Things to do in the Caribbean

By NewsDesk  @infectiousdiseasenews

A Canadian tourist to Cuba returned home to find out weeks later she had contracted a serious fungal infection while spelunking on the island nation.


According to a Periodico Cubano report, Newfoundland resident, Terri Murphy and several other Newfoundlanders became ill with histoplasmosis. aka “cave disease” linked to cave dwelling they did while vacationing.

This has prompted Newfoundland health officials to issue a warning to residents while traveling to do adventure-seeking activities like cave exploring.

Histoplasmosis (also known as Darling’s disease) is a systemic fungal disease that can range in severity from symptom-free to minor self-limited to life threatening illnesses. Infection is quite common but clinical disease is not.

The disease is seen in many areas of the world to include the Americas, Africa, eastern Asia and Australia. It is rarely seen in Europe.

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The fungus is found in soil with undisturbed bird droppings, in old chicken houses, in bat caves and around starling, blackbird and pigeon roosts. The fungus multiplies in bird droppings and bat guano.

Disturbing these contaminated areas and the wind can easily transport infectious fungal particles. Infections in humans and animals are typically due to inhalation of the airborne fungus. It is not transmissible person to person.

The majority of infections (90-95%) are asymptomatic or self-limiting flu-like illness. Others may have symptoms associated with active pulmonary disease; night sweats, cough, fever and weight loss.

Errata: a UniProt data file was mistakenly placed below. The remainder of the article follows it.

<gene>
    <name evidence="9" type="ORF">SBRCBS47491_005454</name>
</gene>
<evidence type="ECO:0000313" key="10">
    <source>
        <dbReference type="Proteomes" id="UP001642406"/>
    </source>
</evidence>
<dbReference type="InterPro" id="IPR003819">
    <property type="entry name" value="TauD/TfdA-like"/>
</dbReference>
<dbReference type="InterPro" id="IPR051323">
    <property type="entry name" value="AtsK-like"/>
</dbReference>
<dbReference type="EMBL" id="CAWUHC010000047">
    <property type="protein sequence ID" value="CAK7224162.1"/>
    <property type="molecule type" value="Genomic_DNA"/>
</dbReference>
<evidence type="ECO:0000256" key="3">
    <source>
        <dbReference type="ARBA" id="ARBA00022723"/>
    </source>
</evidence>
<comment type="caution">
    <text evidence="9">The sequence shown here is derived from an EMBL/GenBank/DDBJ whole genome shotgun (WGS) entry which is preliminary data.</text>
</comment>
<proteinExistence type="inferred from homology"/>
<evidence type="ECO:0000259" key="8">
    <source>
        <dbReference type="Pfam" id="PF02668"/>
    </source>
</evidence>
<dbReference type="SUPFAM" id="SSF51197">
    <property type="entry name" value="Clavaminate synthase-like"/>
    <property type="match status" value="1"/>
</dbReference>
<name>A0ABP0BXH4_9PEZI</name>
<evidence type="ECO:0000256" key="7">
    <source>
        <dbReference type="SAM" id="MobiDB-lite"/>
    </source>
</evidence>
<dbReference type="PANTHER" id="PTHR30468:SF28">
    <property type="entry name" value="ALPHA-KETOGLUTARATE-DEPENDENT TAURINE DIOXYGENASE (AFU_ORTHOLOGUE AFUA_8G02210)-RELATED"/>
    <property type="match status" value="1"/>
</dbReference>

In some people, the fungus disseminates through the bloodstream to the spleen, liver, kidneys, mouth, eyes, or central nervous system.

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Disseminated histoplasmosis is especially dangerous in immunocompromised individuals and can result in a rapidly fulminant disease. Over 50% of AIDS patients from endemic areas develop histoplasmosis.

Symptoms typically appear within 10 days but may be shorter in heavy infections.

Histoplasmosis can be diagnosed by chest radiographs and laboratory culture. A biopsy culture of the affected organ and blood cultures are best.

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Histoplasmosis made the news back in 1997 when rock legend Bob Dylan was stricken with a fungal infection of the sac surrounding his heart. He was treated successfully and released from the hospital. Dylan was quoted as saying “I’m just glad to be feeling better. I really thought I’d be seeing Elvis soon.”